What price an AAA-downgrade?

The US has already received its verbal warning.

Now here’s its numerical one. From Monday’s FTRead more

Tim Geithner and stuffed elephants at the Harvard Club

The Harvard Club of New York hasn’t survived for 124 years without a haughtily dismissive attitude to irony. Stuffed elephant heads are nailed to nearly every wall, making it an appropriate venue for Tuesday evening’s ”Conversation with Tim Geithner”.

FT Alphaville popped down last night to sip port, admire the gargantuan taxidermy and listen to the US Treasury secretary give an occasionally candid interview to veteran journalist Alex Jones. Read more

Guest post: Four fiscal deals—would any matter?

By David Gordon, Sean West and Helen Fessenden of Eurasia Group. The views expressed are strictly their own.

With all eyes on the Gang of Six, naïve hopes of a deficit deal are blossoming in Washington. The problem is that that likely deals are unlikely to be meaningful. Read more

S&P’s AAA public service announcement

European politicians could be forgiven for the occasional smug smile following S&P’s unprecedented revision of the US outlook to negative.

The credit rating agency stress tested Washington, DC and — unsurprisingly — found that a separation of powers, practically useless debt ceilings and a highly polarised body politic do not make for easy and predictable fiscal planning. Read more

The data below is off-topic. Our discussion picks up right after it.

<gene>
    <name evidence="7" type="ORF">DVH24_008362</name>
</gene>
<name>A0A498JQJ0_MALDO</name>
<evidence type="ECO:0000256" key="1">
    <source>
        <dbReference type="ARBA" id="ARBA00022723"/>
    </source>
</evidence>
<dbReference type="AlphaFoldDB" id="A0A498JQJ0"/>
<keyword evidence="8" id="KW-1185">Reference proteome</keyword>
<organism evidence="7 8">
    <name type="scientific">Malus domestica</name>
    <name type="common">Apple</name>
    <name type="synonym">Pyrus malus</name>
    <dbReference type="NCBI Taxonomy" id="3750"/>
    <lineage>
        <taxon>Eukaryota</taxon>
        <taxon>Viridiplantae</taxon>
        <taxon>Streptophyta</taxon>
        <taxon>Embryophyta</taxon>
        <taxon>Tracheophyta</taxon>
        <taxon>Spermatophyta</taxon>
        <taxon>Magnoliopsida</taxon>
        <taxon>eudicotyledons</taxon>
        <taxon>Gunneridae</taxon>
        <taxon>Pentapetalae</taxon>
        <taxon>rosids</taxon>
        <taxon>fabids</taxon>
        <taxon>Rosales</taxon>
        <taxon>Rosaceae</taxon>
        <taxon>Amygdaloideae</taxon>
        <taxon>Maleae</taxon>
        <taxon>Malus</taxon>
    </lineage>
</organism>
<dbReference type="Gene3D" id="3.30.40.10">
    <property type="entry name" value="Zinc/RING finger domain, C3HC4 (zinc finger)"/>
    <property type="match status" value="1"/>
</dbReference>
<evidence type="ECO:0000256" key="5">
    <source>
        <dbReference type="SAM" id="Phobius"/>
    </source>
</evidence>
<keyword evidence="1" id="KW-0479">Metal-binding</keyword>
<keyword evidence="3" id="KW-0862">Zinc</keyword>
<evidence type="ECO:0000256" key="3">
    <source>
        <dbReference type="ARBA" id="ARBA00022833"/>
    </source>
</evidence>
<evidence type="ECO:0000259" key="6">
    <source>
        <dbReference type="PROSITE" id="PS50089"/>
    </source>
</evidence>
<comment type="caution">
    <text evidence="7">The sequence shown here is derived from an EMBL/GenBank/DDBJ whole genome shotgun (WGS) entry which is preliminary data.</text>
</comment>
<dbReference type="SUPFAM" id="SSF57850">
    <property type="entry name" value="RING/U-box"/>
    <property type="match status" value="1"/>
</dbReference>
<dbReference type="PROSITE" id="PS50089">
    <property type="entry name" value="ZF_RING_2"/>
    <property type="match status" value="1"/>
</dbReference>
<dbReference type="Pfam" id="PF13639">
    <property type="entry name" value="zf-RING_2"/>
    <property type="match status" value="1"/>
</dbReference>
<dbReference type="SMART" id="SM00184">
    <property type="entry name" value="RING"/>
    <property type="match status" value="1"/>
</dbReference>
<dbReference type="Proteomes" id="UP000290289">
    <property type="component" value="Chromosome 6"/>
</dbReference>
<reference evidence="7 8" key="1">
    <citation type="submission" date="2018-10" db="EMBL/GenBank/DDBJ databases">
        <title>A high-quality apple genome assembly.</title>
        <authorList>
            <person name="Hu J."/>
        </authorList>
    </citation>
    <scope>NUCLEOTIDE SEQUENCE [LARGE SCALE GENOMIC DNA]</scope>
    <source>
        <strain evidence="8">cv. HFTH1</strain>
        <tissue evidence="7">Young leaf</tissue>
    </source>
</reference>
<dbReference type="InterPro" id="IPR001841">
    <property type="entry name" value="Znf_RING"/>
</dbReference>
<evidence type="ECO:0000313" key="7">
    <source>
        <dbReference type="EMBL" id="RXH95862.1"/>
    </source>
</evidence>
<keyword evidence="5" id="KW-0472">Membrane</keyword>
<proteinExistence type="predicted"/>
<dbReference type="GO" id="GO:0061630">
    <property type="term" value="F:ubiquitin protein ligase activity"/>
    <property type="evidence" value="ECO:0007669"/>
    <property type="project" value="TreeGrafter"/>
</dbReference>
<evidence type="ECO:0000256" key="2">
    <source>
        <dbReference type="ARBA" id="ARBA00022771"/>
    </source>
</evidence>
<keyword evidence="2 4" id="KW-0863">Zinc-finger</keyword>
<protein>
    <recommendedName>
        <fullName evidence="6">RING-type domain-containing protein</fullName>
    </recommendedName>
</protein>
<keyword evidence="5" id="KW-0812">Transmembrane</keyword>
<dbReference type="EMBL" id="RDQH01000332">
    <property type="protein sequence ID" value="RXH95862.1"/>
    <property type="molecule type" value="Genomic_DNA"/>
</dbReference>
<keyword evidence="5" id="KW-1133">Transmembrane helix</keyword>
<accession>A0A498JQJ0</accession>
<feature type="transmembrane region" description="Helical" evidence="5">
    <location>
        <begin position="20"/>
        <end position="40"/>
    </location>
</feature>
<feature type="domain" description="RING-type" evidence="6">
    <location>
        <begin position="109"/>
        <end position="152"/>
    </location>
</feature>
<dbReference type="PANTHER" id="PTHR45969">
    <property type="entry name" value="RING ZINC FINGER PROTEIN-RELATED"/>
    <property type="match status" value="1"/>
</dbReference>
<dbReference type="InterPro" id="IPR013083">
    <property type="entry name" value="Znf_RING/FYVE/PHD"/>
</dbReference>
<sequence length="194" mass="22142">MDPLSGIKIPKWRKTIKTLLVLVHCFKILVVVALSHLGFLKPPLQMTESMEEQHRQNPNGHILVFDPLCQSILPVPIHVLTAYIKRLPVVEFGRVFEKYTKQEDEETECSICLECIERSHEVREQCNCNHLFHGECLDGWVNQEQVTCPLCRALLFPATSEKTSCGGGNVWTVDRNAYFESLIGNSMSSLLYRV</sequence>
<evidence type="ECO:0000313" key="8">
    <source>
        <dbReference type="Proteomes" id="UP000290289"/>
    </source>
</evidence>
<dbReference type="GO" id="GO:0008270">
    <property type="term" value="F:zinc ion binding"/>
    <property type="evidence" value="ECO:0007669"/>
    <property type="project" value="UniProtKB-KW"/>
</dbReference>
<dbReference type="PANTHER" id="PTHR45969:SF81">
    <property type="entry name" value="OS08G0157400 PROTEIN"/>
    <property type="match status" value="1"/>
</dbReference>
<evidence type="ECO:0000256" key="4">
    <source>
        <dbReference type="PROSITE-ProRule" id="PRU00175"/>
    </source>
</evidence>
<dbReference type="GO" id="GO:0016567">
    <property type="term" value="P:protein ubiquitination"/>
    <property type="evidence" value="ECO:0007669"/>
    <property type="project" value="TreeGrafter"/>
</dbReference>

The ever-shrinking Budget deal

The House is currently debating and about to vote on the budget deal struck on Friday. But perhaps its members should’ve read the small print.

There was a mini-storm in the Tea Party cup on Wednesday evening when the $38bn of “cuts” provisionally agreed to on Friday disappeared. Vanished. Abacus-cadabra! Read more

Shutdown averted, again, perhaps, or maybe not

Shutdown fears seemed to have shutdown on Wednesday evening when lawmakers allegedly found the contours of a deal to fund the government through the end of FY 2011.

Unsurprisingly, John Boehner on Thursday says no deal is imminent. The proposed details are still worth glancing at, however, as the rough size of any final package now seems a bit clearer. Read more

Shutdown averted, for now

A two-week stay of compromise, we suppose.

The Senate has approved the continuing resolution that the House passed yesterday, keeping the government funded for two more weeks. Read more

Government shutdown, economy slowdown?

Well, it’s a start.

The FT reported Monday evening that the House of Represenatives will on Tuesday vote on a two-week continuing resolution (CR) that funds the federal government through March 18 and reduces FY 2011 discretionary authority by $4bn. Read more

USA, incorporated and indebted

Congress continues to argue over a continuing resolution to fund non-essential parts of the US federal government past March 4.

As silly season drags on we’re still unsure whether a deal will be struck. Senate Democrats are said to be releasing details of some spending cuts Friday afternoon, which suggests movement — but it’s hard to untangle genuine compromise efforts from political posturing. Read more